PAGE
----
Guernsey Arts creating a buzz on the local arts scene

Community, Guernsey

Visitors and newcomers to Guernsey are often surprised at the vibrant arts and cultural scene on the island. Whether it’s art exhibitions, concerts, theatre, festivals, literature or local heritage, the local calendar is pretty rammed with events.


Central to much of this activity is Guernsey Arts (GA) a not-for-profit organisation which was set up in 2008 with aim of “providing a strong, identifiable voice in the community, raising public awareness and promoting the value, relevance and importance of the arts.”

GA supports events and art initiatives of all kinds through funding, advice and guidance as well as organising its own events throughout the year. 2023 has been a particularly busy year for the team.

This year marked 60 years since The Beatles performed in Guernsey. GA’s Head of Arts Development Russ Fossey saw this as the perfect opportunity to get the whole community celebrating the arts and culture, showcasing local talent and heritage.

Local artists were invited to submit a piece or art interpreting a Beatles song, and just to make it slightly more challenging, the artists were allocated an album from which to make their selection. The exhibition – called Twist and Shout – ran from 21 July until 2 September featuring 26 local artists and a wide range of styles. The event was sponsored by Skipton International.

‘This is where the connections with the island get really strong,’ said Russ.

‘When The Beatles came to Guernsey they were really just starting to make their way. A month before they came over, they released an EP (Twist and Shout) and the cover featured a photograph by [the late] Fiona Adams who lived and worked in Guernsey for many years.’

Fiona enjoyed a hugely successful career photographing pop icons such as Jimmy Hendrix, David Bowie and Gerry and the Pacemakers to name just a few.

Another direct connection with the ‘fab four’ is local artist Peter Le Vasseur who sold some of his work to Ringo Starr and featured the group in one of his paintings, a print of which he kindly agreed to being displayed in the exhibition to inspire young up-and-coming local artists.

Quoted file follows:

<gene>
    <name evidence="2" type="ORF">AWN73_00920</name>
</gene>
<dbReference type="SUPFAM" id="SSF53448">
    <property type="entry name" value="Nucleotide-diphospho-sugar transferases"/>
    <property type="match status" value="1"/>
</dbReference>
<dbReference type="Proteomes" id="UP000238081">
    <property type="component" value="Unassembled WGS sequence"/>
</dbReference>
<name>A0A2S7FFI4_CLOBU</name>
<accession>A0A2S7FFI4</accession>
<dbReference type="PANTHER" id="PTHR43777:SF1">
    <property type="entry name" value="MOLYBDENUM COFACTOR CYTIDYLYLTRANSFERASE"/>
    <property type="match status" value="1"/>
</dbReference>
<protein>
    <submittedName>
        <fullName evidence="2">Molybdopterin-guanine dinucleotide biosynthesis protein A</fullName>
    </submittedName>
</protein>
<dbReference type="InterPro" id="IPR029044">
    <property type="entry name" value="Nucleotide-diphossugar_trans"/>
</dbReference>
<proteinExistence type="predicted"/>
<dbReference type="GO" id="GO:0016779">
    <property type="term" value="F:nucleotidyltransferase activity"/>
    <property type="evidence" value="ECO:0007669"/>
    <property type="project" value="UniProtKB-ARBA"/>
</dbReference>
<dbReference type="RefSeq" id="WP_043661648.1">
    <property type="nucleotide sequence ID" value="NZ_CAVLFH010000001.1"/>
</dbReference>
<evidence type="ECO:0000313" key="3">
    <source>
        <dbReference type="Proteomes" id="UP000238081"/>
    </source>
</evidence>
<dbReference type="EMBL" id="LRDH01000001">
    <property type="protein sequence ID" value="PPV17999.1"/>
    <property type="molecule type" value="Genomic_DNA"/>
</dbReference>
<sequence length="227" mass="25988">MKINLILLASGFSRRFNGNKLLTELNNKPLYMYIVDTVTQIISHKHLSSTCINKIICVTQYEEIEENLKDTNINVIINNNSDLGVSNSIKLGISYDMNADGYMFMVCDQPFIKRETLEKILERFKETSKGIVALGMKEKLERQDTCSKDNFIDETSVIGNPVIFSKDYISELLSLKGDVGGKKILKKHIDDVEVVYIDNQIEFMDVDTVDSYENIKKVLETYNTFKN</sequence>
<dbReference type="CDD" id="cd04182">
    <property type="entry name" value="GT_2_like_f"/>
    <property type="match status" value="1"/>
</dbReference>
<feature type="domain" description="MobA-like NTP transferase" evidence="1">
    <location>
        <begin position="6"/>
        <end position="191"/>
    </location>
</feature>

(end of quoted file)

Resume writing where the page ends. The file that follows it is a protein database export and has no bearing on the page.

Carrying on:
Alongside the exhibition, GA organised a picnic and concert on the actual anniversary of the event with a local band playing the set The Beatles performed here and Guernsey Street Festival included a Beatles tribute in its summer concert programme. Both performances were held in Candie Gardens which was the venue of the 1963 concert. To add to the overall ‘Beatlesfest’, large images of the band and the original event poster were on display on the exterior of the Candie Museum.

Russ was delighted that the event was able to bring together and celebrate so many different facets of the arts scene and that local people got so engaged.

‘Once we announced the event, people wanted to share their stories. We even tracked down the receptionist of the Duke of Richmond at the time when the band stayed there who was pleased to share her memories.’

As well as a busy arts calendar, Guernsey had a particularly busy sports schedule over two weeks in the summer when the island hosted the NatWest Island Games. GA seized the opportunity to lead a number of arts and cultural initiatives to run alongside ‘Guernsey 2023’.

The team ran three projects, reaching out to competing islands and engaging with local art organisations, artists, school children and wider communities.


The Pocket Island Poetry challenged poets to paint a picture of their own island through words. This resulted in the production of a 110-page booklet which was available online and was also distributed during the games to participants and spectators.


The Islands Digital Arts Open allowed any digital or digitally recreated artwork to be submitted for an exhibition which was held in the George Crossan Gallery in the Market Buildings during the games.


The Island Games Postcard Competition looked to include schoolchildren to build an insight into how they perceived their own homes and gain an additional perspective to each island. One postcard design was selected from each island and printed versions were made available during the games for visitors to send back home.


Combining all aspects of the arts and engaging with as broad a spectrum of the local community as possible is at the very heart of what GA sets out to achieve. For Russ, these two campaigns showcased GA’s work perfectly.

‘These initiatives were great examples of how the arts can connect people of all ages and backgrounds and epitomises what GA is all about.’

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